MADISON COUNTY, AL (WAFF) - Dentist Josh Drake can speak out of both sides of his mouth when it comes to bruxism.
"To grind your teeth is called "bruxism". It's a fancy word and typically occurs at night when you are sleeping," said Drake.
He said it becomes more frequent due to stress.
"Ok, right here we're looking at a patient with excessive wear. Here on their maxillary teeth you can see the chipping. You can see the crooked nature there, the wear from the opposing teeth, the canines here are worn down."
Drake said he can also speak as a patient who suffers from the condition.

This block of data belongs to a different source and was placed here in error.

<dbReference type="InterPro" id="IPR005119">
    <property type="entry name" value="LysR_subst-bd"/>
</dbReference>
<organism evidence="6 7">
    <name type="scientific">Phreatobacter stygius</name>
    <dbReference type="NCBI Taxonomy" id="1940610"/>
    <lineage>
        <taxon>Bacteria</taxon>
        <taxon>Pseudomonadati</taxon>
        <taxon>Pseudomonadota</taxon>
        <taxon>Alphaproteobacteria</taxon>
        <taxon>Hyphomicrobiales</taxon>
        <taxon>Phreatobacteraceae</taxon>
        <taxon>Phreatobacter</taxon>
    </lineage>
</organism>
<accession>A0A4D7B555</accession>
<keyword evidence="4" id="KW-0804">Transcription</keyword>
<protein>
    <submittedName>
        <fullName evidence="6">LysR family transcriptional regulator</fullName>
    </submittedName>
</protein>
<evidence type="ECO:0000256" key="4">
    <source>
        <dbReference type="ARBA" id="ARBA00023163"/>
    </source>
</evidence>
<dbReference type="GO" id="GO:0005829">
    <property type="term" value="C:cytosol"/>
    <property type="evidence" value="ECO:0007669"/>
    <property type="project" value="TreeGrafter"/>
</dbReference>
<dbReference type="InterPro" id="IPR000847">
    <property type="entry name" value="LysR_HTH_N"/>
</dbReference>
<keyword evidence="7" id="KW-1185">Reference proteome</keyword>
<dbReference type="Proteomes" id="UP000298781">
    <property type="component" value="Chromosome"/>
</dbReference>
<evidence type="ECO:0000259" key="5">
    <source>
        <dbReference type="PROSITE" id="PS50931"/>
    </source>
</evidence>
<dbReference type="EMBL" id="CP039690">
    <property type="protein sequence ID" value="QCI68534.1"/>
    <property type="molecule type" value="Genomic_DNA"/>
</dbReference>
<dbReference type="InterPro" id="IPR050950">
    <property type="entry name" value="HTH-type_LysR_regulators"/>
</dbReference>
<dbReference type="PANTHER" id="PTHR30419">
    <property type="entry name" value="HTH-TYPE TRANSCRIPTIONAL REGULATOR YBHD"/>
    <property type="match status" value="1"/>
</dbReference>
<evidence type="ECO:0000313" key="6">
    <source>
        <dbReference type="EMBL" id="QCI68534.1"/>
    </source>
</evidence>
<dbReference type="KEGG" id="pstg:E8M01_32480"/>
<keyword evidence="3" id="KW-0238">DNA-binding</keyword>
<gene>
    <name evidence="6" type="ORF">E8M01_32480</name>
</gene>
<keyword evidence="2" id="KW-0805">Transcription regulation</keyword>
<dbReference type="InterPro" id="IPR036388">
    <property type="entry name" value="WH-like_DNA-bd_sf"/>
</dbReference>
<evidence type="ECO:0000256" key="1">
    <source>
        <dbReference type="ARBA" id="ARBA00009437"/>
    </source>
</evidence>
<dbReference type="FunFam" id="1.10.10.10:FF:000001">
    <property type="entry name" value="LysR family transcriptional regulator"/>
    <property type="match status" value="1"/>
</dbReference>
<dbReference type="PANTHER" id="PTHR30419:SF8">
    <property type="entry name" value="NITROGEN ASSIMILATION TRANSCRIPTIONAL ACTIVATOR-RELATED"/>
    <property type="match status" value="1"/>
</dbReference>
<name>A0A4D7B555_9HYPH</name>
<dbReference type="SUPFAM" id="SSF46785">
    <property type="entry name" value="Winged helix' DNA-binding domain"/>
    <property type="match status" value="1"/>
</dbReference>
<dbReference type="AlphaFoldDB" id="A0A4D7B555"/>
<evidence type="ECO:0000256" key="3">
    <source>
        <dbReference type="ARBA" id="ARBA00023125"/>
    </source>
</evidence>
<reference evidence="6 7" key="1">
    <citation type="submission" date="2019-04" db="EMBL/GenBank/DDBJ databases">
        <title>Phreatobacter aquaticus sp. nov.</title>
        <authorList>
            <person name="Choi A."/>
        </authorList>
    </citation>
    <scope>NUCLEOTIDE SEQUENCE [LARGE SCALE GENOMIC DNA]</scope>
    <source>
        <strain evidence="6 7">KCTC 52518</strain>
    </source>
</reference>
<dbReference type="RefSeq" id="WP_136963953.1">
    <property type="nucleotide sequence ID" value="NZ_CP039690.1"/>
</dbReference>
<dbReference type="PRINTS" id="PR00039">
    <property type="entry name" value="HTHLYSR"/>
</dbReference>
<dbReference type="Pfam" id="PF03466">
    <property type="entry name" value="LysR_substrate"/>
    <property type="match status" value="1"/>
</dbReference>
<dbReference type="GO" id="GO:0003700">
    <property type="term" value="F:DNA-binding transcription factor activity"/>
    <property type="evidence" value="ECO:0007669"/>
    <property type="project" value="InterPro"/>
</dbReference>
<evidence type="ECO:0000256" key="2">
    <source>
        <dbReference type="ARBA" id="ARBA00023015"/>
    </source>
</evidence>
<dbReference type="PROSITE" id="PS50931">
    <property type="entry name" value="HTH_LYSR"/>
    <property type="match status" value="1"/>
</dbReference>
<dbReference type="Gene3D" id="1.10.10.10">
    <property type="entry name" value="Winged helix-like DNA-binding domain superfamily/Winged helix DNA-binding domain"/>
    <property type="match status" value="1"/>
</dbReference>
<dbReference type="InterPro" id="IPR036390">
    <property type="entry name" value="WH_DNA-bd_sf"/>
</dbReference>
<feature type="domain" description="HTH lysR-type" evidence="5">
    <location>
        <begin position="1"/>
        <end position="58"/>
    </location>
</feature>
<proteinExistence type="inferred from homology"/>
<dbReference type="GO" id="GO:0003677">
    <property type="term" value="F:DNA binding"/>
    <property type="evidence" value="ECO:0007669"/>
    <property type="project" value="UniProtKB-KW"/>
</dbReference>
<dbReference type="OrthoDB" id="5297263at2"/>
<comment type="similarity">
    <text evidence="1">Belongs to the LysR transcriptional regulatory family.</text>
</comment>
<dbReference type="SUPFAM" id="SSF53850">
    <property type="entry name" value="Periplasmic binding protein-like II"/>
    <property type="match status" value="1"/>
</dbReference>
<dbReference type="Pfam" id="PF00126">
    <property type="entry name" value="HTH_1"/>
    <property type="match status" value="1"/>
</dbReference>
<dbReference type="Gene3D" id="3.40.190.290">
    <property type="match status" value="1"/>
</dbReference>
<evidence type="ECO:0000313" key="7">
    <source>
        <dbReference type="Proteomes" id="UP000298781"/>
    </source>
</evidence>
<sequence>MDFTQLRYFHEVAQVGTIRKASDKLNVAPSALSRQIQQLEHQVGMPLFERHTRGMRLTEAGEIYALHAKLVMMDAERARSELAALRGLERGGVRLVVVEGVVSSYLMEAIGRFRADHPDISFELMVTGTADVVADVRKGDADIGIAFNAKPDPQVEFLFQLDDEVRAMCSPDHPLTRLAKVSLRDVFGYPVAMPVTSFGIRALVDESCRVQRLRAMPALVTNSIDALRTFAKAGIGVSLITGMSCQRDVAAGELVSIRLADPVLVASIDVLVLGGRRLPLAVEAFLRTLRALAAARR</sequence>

"Some people, myself included, can grind during the day. We're just kind of programmed that way."
"Well currently, I do grind my teeth, but not to the extent that I need any type of apparatus. You know Josh keeps a regular check on things to make sure it's not affecting my bite," said Drake's mom, Joanne Buffaloe.
She said she's glad Drake is a dentist to help himself with his condition, but she worries when he was a little boy.
"We would be lying in bed at night, literally. And we would hear him from the next room, and it is concerning as a parent."
For many patients, the grinding is at night. Sometimes it's an attempt to make ill-fitted teeth fit together.
"It could be very damaging. It could grind all the way into the nerve of the tooth," said Drake.
There is only one treatment for bruxism.
"The most conservative treatment is just a night guard. Basically it's a clear, hard, splint. That's just a fancy word and basically the patient will wear it at night when they sleep."
He said the theory is you will not stop the grinding, but you will protect your teeth.